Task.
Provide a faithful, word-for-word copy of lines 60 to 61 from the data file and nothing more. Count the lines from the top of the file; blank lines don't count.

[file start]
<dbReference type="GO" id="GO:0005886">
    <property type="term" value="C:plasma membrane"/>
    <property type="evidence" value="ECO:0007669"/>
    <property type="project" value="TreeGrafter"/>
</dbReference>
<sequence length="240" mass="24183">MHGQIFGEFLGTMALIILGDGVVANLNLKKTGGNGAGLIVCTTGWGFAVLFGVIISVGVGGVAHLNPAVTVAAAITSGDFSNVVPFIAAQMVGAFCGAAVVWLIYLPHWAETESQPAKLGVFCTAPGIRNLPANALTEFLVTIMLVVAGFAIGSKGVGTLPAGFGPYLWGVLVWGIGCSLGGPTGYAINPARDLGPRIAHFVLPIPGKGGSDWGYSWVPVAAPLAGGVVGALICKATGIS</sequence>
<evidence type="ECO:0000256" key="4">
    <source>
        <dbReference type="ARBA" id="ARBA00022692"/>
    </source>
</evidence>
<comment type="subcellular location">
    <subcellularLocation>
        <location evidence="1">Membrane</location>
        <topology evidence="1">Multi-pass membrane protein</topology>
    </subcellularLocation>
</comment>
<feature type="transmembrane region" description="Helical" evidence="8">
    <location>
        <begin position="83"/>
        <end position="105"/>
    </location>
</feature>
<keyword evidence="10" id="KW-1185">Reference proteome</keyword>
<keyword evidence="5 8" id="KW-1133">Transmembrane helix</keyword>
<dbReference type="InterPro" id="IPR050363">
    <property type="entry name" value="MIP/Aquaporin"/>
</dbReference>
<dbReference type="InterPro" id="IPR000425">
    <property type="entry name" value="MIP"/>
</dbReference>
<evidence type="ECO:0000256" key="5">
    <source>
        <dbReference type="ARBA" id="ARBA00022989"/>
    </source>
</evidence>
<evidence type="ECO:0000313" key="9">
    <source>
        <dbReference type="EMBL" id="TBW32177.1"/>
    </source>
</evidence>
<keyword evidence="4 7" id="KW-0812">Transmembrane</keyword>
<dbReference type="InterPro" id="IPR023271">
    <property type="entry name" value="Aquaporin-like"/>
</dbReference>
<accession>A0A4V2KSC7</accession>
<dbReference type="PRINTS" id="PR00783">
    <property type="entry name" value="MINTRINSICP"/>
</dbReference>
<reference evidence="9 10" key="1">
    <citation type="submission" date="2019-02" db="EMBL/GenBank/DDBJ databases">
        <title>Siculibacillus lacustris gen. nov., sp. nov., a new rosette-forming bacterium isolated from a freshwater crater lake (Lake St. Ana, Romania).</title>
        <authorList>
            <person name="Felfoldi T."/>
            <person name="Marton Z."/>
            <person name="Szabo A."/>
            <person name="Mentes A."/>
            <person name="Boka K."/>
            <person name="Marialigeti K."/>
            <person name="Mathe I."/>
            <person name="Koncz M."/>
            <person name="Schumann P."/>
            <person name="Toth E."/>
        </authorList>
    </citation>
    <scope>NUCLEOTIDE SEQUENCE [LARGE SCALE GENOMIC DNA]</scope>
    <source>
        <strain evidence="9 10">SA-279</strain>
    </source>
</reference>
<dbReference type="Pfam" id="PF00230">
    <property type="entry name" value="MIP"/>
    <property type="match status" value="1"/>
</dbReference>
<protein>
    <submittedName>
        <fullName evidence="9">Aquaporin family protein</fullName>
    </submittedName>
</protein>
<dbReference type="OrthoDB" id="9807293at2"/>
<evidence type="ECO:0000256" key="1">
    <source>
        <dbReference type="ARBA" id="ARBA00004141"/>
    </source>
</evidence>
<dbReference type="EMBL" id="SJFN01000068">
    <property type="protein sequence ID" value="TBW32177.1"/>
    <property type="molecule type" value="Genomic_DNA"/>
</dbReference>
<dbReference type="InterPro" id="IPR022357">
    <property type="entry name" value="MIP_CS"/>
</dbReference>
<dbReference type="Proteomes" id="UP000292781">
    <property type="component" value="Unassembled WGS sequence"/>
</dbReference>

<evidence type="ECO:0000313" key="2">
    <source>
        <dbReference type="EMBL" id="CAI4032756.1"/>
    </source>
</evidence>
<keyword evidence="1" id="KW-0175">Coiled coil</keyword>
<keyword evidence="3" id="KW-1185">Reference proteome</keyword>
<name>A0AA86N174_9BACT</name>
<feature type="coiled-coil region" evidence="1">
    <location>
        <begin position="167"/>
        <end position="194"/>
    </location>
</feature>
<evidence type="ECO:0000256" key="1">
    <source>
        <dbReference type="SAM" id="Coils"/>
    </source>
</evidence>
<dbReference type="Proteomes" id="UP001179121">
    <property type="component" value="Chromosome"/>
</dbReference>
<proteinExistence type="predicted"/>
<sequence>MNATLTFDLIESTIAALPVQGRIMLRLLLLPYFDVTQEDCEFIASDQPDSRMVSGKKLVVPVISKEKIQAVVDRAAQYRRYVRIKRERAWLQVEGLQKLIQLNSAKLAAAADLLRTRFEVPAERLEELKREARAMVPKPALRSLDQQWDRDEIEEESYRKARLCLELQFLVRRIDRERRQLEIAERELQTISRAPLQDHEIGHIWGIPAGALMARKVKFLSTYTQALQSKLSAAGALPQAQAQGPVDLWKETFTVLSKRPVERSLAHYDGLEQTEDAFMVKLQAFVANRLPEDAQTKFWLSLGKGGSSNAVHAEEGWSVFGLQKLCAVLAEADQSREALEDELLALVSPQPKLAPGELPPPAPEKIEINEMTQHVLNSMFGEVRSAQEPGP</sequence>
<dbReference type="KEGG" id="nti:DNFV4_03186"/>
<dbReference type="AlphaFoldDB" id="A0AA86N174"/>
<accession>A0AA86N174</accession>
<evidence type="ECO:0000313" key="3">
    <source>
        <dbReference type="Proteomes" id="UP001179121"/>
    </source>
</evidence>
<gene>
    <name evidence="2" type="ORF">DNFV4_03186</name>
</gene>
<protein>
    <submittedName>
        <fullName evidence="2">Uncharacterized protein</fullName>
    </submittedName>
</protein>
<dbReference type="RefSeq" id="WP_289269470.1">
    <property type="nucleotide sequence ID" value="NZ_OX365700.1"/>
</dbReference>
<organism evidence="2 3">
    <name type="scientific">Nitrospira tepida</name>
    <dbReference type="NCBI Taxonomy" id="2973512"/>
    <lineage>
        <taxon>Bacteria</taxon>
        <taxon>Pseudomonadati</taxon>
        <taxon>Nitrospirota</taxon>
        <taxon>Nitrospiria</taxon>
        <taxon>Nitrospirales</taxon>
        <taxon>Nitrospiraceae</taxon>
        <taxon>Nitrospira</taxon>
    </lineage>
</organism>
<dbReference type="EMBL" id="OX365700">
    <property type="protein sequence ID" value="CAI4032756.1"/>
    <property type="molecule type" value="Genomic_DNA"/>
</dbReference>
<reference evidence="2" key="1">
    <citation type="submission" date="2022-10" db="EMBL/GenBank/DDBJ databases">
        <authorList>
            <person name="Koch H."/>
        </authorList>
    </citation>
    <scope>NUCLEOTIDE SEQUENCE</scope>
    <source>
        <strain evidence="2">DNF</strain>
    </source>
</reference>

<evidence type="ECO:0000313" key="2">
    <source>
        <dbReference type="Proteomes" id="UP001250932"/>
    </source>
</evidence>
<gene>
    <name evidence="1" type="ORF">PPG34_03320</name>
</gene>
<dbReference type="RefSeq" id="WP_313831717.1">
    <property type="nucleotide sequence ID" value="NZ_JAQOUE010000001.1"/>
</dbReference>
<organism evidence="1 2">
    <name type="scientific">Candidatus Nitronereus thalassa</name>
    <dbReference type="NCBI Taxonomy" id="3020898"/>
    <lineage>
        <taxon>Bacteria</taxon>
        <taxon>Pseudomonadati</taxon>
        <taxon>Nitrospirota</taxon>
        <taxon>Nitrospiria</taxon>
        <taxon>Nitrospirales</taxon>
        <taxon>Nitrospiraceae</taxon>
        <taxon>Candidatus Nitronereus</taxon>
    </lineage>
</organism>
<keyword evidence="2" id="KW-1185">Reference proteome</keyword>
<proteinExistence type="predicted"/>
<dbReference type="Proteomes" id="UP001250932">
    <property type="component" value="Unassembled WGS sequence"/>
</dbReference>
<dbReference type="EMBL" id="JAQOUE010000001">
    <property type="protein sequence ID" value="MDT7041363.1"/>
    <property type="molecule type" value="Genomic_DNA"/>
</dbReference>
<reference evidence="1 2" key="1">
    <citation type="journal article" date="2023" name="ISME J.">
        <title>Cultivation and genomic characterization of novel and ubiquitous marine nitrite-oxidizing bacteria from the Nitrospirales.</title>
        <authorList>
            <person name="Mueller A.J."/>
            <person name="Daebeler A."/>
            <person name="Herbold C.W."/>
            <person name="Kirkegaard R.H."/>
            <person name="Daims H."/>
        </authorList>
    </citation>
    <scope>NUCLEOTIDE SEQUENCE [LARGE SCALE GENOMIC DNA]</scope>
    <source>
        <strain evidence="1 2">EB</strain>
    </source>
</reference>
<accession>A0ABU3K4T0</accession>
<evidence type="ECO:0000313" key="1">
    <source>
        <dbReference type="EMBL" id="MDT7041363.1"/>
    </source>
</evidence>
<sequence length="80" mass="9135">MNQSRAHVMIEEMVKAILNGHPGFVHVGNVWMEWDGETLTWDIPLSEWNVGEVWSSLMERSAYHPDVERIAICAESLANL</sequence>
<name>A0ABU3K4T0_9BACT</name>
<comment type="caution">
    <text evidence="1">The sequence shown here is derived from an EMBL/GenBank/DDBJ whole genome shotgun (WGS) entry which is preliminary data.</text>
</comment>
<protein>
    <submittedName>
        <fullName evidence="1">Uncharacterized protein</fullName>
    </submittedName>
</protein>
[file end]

            <person name="Mathe I."/>
            <person name="Koncz M."/>